Multi-Robot Swarm for Cooperative Scalar Field Mapping

Multi-Robot Swarm for Cooperative Scalar Field Mapping

Hung Manh La (University of Nevada, USA)
DOI: 10.4018/978-1-4666-9572-6.ch014
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In this chapter, autonomous mobile robots are deployed to measure an unknown scalar field and build its map. The development of a cooperative sensing and control method is presented for multi-robot swarming to build the scalar field map. The proposed method consists of two parts. First, the development of a distributed sensor fusion algorithm is obtained by integrating two different distributed consensus filters to achieve cooperative sensing among robots. This fusion algorithm has two phases. In the first phase, the weighted average consensus filter is developed which allows each robot to find an estimate of the value of the scalar field. In the second phase, the average consensus filter is used to allow each robot to find a confidence of the estimate. The final estimate of the value of the scalar field is iteratively updated during the movement of the robot via a weighted average protocol. Second, the distributed control algorithm is developed to control the mobile robots to form a network and cover the field. Experimental results are provided to demonstrate the proposed algorithms.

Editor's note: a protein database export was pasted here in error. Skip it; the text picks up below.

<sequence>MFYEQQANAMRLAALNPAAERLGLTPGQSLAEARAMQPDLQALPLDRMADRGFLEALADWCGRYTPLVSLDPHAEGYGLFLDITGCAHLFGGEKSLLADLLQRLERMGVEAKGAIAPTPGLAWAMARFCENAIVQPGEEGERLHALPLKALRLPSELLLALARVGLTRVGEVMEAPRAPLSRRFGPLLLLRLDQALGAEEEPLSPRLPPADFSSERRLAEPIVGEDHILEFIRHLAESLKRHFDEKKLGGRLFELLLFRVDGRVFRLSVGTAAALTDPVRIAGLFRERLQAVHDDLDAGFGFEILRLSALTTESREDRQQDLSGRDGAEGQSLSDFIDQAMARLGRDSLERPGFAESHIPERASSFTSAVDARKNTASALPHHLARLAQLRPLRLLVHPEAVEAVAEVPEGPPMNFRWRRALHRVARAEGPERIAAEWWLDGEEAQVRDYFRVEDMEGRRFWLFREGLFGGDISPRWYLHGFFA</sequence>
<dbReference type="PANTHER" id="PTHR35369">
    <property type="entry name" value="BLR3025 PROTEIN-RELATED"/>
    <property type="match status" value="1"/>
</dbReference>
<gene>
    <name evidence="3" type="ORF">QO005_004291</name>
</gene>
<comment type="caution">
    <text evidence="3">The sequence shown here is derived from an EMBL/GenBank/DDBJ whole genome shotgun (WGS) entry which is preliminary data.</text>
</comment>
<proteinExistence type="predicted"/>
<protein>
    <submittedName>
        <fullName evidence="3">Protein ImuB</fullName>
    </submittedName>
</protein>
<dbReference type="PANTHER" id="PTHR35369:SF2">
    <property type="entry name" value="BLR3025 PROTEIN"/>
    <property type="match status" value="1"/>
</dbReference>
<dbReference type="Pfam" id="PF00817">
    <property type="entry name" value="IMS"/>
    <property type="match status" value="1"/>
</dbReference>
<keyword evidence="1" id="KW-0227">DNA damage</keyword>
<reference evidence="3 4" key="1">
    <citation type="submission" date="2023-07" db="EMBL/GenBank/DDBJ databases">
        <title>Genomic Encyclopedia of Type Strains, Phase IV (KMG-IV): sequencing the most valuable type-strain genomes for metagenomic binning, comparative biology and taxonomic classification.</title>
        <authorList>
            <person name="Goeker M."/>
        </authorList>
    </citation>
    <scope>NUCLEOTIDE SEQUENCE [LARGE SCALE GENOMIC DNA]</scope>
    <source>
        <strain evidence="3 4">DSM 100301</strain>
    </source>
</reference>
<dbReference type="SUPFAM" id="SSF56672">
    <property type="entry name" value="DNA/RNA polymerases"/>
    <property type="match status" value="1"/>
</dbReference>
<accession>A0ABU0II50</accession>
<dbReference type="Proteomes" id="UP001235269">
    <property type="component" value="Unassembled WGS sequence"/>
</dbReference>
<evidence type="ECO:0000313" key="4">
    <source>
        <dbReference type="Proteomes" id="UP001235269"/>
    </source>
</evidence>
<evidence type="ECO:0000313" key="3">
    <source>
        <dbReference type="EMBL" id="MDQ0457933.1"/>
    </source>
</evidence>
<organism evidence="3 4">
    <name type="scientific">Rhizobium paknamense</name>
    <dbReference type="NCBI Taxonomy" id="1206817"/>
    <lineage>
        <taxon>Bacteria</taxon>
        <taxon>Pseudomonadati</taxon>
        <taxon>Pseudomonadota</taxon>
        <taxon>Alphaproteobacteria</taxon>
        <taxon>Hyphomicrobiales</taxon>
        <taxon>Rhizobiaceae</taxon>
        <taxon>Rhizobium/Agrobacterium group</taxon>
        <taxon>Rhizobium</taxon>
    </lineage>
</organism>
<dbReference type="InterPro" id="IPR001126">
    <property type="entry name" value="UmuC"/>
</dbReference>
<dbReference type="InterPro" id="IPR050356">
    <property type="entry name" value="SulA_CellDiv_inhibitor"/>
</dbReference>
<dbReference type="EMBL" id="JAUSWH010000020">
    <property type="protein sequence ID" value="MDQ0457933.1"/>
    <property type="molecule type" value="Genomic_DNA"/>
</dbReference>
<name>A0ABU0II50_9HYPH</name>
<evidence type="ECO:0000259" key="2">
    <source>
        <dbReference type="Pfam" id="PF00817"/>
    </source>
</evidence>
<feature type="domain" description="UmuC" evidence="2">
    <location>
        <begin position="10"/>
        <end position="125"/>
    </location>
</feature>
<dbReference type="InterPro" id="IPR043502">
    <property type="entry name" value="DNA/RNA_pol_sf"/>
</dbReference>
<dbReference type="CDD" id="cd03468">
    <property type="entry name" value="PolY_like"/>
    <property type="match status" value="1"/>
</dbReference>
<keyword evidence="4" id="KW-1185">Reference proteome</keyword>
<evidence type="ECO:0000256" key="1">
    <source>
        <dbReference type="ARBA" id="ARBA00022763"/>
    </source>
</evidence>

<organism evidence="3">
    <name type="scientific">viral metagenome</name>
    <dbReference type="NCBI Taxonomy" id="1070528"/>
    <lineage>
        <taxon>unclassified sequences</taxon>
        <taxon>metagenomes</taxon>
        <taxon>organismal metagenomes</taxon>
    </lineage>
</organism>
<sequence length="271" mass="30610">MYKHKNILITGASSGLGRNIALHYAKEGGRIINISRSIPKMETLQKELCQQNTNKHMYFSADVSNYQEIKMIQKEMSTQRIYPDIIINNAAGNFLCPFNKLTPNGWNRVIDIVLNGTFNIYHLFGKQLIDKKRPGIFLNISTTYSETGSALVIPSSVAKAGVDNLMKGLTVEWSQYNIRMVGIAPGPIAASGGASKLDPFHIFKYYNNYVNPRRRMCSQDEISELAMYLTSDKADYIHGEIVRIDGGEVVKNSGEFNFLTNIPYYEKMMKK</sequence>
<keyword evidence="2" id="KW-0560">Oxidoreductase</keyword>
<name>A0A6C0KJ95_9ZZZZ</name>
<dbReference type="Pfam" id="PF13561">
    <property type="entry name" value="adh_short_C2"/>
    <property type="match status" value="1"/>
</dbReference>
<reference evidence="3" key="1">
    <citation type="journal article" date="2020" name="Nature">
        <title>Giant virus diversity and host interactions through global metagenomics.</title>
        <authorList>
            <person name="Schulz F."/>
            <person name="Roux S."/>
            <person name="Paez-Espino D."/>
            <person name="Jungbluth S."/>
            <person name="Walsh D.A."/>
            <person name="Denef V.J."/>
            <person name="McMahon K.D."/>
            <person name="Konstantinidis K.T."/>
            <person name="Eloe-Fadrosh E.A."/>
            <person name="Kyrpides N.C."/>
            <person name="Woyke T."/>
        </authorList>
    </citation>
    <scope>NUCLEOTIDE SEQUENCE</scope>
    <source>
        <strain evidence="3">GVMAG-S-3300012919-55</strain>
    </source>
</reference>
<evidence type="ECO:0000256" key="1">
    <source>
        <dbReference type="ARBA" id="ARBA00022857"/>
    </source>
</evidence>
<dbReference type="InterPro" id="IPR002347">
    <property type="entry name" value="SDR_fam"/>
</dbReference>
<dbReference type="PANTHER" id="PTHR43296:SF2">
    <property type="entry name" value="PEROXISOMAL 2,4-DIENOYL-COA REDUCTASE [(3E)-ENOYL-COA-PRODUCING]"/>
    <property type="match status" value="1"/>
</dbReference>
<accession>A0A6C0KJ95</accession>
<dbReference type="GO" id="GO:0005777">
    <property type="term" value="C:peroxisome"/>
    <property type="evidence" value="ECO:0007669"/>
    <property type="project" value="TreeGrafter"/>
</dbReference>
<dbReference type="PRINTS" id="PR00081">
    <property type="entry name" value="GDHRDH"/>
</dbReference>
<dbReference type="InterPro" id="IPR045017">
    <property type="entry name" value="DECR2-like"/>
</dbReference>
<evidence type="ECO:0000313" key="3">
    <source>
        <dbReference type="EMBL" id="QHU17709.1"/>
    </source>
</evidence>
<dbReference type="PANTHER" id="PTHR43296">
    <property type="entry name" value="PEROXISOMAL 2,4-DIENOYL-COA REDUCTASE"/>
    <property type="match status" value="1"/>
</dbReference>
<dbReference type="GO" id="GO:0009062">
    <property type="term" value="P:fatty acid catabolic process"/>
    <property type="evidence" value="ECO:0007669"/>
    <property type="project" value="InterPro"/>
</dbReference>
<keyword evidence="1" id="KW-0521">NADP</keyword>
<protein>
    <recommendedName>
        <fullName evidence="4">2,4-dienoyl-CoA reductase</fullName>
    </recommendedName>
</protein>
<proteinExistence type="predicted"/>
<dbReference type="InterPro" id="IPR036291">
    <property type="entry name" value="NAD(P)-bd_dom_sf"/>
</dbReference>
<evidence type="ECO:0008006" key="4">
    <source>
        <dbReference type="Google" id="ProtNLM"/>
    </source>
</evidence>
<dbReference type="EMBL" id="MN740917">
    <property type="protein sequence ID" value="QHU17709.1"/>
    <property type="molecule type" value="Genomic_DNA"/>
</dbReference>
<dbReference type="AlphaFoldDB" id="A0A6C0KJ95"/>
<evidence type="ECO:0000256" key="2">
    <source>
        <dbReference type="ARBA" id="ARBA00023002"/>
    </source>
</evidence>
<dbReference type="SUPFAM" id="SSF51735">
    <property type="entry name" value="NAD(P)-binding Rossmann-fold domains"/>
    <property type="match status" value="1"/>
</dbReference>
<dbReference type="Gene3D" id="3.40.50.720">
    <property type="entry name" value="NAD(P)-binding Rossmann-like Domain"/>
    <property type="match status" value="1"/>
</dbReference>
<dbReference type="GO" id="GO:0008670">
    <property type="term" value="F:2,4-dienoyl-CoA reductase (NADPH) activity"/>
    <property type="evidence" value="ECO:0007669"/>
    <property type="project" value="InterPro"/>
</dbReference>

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System Modeling

In this section we present the models of multi-robot system, scalar field, and sensor measurement of each robot.

Key Terms in this Chapter

Scalar Field: Represents an oil spill or chemical leak field.

Multi-Robot Collaboration: Multiple robots can work together to complete a task efficiently.

Mobile Robot Network: Multiple mobile robots move together to form a connected network for collaboration on the field.

Formation Control: The robots can move together without collision and form certain pattern/formation to perform the task better.

Cooperative Sensing: The robots collect their sensing measurements and exchange information with their neighboring robots to achieve the global goal.

Consensus Filter: The consensus filter is to allow the robots to find out an agreement on their estimations in a distributed manner.

Flocking Control: Multiple robots can move/flock together like a school of fish or bird flock.

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